|Going from Greenmont Ave to…Greenmont Ave.|
We thus turned onto Arlington Street, which had many different buildings along it, including Dracut Town Hall. Next, we headed up Broadway Road, leading us up to Village Square Plaza, into which we deviated. The reason the 10 does this is because the route that serves it on weekdays, the 1, gets combined with the 8 on Saturdays and doesn’t serve the plaza; the 10 covers for it.
|Turning within the plaza.|
We came back to where we had started the deviation, and now we turned onto Bridge Street. This took us into Lowell, where we passed another shopping center, some houses, and a field. Past that point, it started to feel a lot more urban, with dense apartments and businesses with (slightly smaller) parking lots lining the road.
|A wide side street.|
We went over Bridge Street’s namesake, which led us over the Merrimack River. There was some classic Lowell architecture on the other side, namely old factories and canals. Next, we turned onto Merrimack Street, the main drag of downtown Lowell.
|Crossing the Merrimack River.|
After the many businesses of Merrimack Street, we turned onto Dutton Street. This paralleled a canal and the Lowell Streetcar, as well as some shuttered brick buildings on the other side. It curved its way over the Pawtucket Canal to become Thorndike Street, and a few moments later, we pulled into the Kennedy Center.
|Back up in New Hampshire. That was quite a journey!|
LRTA Route: 10 (Dracut/Tyngsboro)
Ridership: Well, the darn LRTA doesn’t seem to have public ridership data for this one, so I’ll have to go with what I saw on my ride. Now, it was predictably low, with only 6 people riding on my inbound Saturday morning trip. Surprisingly, though, 3 got on in the almost rural-feeling area up in Tyngsboro, so it’s clear that the 10 still offers an important service to all of its destinations.
Pros: You would think Tyngsboro is too sparse to justify a bus route, but apparently the 10 is somewhat popular out there! As a whole, it may not serve the most urban areas in the world, but it offers a reliable connection to Lowell six days a week, every hour, and I think a decent amount of people use it.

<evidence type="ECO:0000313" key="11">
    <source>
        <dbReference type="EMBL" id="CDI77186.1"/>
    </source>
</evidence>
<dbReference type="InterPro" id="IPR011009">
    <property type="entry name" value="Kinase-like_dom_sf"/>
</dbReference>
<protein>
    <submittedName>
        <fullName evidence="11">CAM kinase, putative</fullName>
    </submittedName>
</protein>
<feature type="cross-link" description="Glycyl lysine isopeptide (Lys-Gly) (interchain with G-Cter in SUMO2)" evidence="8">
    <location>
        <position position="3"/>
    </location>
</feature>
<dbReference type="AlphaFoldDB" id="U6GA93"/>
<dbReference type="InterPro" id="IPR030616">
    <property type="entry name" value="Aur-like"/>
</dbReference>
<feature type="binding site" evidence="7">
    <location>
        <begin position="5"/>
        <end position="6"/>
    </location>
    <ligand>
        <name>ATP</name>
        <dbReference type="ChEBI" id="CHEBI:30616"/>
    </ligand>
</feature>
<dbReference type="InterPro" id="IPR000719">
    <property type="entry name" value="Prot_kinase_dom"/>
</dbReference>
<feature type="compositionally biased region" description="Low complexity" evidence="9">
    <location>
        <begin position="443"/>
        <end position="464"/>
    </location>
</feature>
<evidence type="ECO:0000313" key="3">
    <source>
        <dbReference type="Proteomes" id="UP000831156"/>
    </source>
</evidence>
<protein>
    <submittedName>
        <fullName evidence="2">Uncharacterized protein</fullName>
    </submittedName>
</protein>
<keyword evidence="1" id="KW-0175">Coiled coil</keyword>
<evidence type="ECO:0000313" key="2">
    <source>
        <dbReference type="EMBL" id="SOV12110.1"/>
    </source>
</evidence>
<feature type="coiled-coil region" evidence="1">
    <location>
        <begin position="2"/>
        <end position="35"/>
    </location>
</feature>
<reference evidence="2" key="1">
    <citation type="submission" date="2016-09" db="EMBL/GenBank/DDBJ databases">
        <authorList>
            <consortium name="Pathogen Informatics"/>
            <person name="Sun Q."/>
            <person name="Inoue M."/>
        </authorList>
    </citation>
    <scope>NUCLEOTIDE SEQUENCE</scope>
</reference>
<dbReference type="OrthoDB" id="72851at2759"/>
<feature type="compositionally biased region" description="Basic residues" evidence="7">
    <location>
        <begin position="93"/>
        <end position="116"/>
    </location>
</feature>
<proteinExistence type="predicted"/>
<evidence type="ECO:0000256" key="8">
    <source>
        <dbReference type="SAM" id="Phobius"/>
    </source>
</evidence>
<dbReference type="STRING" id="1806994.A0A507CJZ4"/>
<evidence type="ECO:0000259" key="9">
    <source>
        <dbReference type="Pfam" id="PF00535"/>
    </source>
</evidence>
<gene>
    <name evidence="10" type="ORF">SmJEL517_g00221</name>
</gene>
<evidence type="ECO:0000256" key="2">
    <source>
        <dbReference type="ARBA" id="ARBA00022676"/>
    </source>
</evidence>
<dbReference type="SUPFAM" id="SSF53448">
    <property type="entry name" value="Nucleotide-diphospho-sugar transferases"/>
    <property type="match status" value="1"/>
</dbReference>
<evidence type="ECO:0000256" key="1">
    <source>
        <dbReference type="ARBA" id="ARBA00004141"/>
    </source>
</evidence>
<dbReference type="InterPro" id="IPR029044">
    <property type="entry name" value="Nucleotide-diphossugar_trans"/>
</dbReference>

Cons: Two really minor complaints: why does the route split into inbound and outbound sections in western Dracut, and why does the time of the hourly departure switch on occasion throughout the day on weekdays?
Nearby and Noteworthy: My favorite part about the 10 was probably my walk to it – Tyngsboro is a scenic town, even if there isn’t much to do.
Final Verdict: 7/10
Unless I find out that the 10’s ridership is really low, I think this is a great suburban route. Based on my ride, it seems to get a fine amount of people even near its rural terminus, and it connects them up to Lowell. There’s even a 6:10 AM trip so people can commute to the Commuter Rail to Boston. This is probably the most “out there” the LRTA gets, but as long as folks use it (and they seem to), it’s a great little route.
Latest MBTA News: Service Updates
LIVE FREE OR DIEEEEEEEEEEEEEEEEEEEEEEEEEEEEEEEEEEEEEEEEE!don't worry miles that never gets old
Miles, thanks for this information! I'm a student at UMass Amherst studying transit and I'm thinking of doing a master's project on making the Lowell Streetcar in to a regional light rail network and this helps! Thanks, Henry Mulvey
That sounds awesome! Glad I could help!